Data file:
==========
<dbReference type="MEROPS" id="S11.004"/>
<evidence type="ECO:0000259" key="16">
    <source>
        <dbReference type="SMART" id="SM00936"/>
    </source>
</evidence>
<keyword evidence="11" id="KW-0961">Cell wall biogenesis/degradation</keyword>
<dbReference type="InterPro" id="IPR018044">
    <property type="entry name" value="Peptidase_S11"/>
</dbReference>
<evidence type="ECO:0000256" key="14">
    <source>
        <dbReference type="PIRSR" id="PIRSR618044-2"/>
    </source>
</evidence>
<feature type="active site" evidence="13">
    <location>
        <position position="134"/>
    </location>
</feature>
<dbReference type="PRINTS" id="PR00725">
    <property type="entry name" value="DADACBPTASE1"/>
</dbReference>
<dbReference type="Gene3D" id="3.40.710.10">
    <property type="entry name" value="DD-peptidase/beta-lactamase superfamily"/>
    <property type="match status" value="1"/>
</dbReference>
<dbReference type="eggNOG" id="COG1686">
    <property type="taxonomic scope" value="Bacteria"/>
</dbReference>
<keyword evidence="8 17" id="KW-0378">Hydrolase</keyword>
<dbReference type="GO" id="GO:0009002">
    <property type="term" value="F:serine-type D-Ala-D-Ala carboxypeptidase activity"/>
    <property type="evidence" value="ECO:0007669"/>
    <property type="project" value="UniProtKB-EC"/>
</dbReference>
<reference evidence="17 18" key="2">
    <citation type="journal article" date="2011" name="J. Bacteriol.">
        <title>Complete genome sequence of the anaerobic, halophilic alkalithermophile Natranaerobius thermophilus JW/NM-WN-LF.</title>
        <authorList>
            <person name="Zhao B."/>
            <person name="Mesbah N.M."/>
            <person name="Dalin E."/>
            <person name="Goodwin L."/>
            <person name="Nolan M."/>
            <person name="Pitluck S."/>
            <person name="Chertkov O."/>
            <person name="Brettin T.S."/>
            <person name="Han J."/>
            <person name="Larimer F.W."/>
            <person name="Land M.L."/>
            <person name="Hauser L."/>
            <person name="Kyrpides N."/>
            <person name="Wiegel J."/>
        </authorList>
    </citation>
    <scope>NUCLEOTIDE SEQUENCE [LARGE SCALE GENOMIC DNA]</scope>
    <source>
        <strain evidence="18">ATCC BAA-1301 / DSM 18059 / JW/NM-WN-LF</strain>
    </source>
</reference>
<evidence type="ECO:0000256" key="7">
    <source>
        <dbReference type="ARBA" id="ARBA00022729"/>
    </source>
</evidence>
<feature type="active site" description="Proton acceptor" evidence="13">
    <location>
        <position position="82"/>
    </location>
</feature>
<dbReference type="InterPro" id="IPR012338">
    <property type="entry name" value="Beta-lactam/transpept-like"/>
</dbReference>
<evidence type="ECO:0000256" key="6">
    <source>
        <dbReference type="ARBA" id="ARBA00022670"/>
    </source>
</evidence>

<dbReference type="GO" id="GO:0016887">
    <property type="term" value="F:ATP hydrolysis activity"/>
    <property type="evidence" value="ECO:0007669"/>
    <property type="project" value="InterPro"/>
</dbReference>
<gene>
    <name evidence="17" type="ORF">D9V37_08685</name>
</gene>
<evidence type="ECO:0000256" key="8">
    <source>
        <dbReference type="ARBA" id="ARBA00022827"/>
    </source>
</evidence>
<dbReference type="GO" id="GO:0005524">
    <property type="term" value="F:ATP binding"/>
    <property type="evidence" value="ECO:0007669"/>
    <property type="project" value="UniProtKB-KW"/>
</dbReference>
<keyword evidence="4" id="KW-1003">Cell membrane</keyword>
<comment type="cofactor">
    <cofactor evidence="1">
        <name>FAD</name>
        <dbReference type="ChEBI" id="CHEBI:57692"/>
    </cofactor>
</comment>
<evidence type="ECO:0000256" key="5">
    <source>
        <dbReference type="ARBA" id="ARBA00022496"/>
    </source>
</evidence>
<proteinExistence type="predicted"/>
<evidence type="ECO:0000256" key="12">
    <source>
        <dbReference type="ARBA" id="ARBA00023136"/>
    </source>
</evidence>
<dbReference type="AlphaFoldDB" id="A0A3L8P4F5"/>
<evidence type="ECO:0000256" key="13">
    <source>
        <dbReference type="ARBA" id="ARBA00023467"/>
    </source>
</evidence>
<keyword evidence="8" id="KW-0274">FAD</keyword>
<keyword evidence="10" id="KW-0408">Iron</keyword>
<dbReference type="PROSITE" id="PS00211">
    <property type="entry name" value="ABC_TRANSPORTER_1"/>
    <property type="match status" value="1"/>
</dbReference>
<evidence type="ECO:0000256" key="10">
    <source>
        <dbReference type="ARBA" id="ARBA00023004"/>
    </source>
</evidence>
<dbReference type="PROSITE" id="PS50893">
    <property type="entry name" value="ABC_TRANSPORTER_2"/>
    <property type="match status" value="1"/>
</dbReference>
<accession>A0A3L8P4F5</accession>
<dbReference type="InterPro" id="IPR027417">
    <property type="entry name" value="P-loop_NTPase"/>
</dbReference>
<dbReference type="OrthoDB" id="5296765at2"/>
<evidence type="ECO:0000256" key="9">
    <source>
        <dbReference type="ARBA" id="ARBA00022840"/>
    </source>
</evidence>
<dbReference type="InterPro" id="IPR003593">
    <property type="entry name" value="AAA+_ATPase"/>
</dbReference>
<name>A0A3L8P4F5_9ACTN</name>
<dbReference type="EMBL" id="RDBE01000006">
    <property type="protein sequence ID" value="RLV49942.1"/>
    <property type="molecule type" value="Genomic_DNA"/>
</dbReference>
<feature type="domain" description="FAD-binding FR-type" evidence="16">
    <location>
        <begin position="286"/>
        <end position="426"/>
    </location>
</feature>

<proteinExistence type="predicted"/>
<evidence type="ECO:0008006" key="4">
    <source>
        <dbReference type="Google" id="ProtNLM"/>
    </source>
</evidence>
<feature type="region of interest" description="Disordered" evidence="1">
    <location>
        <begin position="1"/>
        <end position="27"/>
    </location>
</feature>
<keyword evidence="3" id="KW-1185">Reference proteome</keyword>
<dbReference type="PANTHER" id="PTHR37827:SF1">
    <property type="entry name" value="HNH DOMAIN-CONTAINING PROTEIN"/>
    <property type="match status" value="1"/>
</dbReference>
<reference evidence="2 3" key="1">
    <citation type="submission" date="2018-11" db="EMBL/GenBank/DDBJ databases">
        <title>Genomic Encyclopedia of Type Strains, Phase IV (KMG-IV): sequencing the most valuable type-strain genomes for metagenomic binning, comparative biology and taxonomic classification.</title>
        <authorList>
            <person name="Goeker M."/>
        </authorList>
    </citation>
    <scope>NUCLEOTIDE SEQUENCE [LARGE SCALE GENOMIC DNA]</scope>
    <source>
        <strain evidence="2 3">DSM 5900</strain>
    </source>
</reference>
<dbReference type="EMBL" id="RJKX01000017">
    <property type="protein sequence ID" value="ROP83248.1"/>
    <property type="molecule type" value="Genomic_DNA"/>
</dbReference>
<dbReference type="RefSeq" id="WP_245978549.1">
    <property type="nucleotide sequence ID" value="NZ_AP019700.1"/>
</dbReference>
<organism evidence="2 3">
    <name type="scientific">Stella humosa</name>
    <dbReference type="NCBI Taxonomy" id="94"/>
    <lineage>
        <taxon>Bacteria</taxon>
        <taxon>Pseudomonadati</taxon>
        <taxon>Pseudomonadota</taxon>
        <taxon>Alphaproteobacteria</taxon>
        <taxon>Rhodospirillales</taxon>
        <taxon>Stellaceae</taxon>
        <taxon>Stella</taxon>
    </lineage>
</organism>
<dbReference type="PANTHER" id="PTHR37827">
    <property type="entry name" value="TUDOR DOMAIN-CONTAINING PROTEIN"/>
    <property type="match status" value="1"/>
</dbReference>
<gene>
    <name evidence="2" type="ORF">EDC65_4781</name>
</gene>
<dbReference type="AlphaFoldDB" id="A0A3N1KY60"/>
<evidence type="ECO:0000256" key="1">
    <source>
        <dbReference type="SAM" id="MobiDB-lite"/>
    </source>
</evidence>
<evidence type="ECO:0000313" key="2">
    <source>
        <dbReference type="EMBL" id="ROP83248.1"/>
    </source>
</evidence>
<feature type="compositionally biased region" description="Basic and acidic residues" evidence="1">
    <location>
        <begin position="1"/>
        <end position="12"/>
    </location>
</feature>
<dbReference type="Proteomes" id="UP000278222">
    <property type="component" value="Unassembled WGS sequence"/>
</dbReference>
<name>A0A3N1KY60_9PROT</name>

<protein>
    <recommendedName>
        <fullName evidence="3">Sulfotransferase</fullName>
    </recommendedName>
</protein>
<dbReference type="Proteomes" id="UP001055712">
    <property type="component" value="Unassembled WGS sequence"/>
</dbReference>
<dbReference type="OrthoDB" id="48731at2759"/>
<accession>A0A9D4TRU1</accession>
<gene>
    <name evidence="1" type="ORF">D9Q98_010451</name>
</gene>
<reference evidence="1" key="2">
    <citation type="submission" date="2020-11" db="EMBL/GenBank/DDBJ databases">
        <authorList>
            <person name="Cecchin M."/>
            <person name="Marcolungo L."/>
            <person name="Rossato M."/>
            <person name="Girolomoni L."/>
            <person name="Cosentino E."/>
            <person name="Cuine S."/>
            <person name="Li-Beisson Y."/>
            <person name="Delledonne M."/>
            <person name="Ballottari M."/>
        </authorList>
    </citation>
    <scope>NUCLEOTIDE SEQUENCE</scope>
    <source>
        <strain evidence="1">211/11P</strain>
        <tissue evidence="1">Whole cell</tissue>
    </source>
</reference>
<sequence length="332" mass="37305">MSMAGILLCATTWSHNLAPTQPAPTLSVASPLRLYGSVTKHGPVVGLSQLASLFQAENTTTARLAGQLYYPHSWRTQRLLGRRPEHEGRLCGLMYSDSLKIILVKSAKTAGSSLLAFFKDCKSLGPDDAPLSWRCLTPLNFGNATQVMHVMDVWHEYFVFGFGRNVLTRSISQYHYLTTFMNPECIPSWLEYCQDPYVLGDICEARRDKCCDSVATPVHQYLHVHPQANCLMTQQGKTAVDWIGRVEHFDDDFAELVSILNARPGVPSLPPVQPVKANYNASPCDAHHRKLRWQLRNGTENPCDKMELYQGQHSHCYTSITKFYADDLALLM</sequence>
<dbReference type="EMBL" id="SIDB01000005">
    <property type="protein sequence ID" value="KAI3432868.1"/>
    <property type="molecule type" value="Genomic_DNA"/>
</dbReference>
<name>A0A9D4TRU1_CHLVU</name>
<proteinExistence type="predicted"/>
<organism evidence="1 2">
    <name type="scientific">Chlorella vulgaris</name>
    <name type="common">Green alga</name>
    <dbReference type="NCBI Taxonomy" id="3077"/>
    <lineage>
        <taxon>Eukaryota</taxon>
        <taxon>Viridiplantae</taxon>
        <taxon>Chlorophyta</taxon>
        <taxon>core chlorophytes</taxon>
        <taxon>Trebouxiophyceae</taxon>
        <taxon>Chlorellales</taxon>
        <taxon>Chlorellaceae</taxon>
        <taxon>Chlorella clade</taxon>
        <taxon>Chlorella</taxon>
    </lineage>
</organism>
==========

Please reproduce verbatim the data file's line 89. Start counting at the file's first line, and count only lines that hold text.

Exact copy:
    <source>